Network Basics: Switching and the OSI Model
As you may now be aware, switching fits into the OSI model at Layer 2. With switching and bridging happening at Layer 2, they deal with the MAC address information found in the Ethernet frames. If you go down to Layer 1, a device such as a repeater or hub simply takes the electrical impulse on the wire and amplifies the signal. A switch, on the other hand, reads the Ethernet frame into memory, reconstructs it, and retransmits it out of the destination port (or all ports, in the case of a broadcast frame).
Switches support the following three basic types of forwarding mechanisms:
Store-and-forward switching: A process by which the switch reads the entire Ethernet frame into memory before examining it, at which time the switch will identify the destination address and make a forwarding decision. This type of switching provides two benefits: The switch is assured of a complete frame and no collision will occur on the network before sending the data. The drawback is a slight delay on forwarding of the data.
Cut-through switching: With this process, a forwarding decision is made as soon as enough of the frame is read, which can be as little as 17 bytes of data past the preamble. From that much data, the switch can identify the difference among Ethernet II, IEEE 802.3, IEEE 802.2, and Ethernet_SNAP frame types. After this difference is identified, the process of forwarding the frame to its destination can begin.
Depending on the type of frame and the use of Access Control Lists (ACLs), a total of 54 bytes of data can be read. This condition can significantly reduce the delay in forwarding data to its destination, because without the store-and-forward delay, you can approach true wire speed. The problem occurs when you experience a collision on your network for a data frame that is partially forwarded, making the work done forwarding the frame useless.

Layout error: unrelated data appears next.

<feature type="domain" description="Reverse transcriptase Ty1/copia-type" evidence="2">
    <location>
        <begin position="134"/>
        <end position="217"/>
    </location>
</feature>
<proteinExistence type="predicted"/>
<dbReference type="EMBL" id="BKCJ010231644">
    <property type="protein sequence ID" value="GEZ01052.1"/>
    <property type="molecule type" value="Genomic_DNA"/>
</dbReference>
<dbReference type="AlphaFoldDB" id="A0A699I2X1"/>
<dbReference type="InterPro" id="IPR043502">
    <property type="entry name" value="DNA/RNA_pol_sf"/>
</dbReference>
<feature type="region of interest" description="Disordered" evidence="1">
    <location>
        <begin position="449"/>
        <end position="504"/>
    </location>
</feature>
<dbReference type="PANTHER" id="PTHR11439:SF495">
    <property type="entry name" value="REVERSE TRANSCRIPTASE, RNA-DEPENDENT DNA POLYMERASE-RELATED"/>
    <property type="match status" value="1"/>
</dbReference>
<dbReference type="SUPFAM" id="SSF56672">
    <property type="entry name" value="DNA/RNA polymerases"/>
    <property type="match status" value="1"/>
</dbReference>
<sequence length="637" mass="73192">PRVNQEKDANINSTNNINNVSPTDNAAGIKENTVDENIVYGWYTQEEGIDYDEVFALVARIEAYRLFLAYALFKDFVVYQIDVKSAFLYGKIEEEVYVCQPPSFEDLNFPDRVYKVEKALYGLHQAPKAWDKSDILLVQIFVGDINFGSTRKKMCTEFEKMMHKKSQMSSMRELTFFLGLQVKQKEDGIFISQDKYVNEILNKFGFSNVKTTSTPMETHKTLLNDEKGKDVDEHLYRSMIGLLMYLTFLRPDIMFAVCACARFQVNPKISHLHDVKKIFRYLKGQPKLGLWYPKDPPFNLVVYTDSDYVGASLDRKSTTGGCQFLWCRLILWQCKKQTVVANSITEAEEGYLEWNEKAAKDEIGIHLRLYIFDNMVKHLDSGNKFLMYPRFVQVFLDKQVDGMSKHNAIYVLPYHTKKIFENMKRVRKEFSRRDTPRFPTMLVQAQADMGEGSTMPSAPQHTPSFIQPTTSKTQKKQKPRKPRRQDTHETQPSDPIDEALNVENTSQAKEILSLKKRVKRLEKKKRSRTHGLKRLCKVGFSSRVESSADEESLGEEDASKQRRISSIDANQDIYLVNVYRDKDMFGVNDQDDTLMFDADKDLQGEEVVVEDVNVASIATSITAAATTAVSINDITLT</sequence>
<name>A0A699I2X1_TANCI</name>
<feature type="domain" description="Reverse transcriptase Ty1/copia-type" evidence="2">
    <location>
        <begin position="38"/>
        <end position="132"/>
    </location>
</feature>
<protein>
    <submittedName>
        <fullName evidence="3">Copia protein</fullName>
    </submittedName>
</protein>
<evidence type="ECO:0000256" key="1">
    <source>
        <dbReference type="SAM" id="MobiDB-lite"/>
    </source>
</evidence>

This issue is mitigated on networks that are entirely switched because collisions will occur only when you have two or more devices connected with a hub that is then connected to a port on a switch. By eliminating hubs on your network, you eliminate collisions.
Fragment-free switching: This process is similar to cut-through, with the exception that the forwarding decision is not made until the first 64 bytes of the data frame are read and are collision free. After 64 bytes are read, the switch has enough data to forward a legal frame because Ethernet requires frames to be at least 64 bytes.
On a fully switched network, this process does not provide a benefit over cut-through switching. However, if the chance for collisions is high, this process is preferable to cut-through switching because it prevents forwarding frames that are less than the minimum Ethernet size. (These illegally sized frames are called runts.)
Both switching methods that forward data before the entire frame is read into the switch have a critical flaw when dealing with the integrity of the Ethernet frame. The last piece of data is the FCS, or Frame CheckSum, which is used to verify that the Ethernet frame that has arrived at the switch has not been altered or changed through a network error.
Because the switch has not read the entire frame, the switch is not able to calculate a checksum or compare it to the FCS found at the end of the frame. Frames with a failed checksum should not be forwarded; but in this case, most of the switch has already been forwarded by the time the switch knows the checksum is wrong.
Because of the speed of the current switches, you will likely find that most switches on the market, like Cisco’s switches, use the store-and-forward method of passing data because the new speeds of moving data internally in the switch outweigh the cost of forwarding bad data.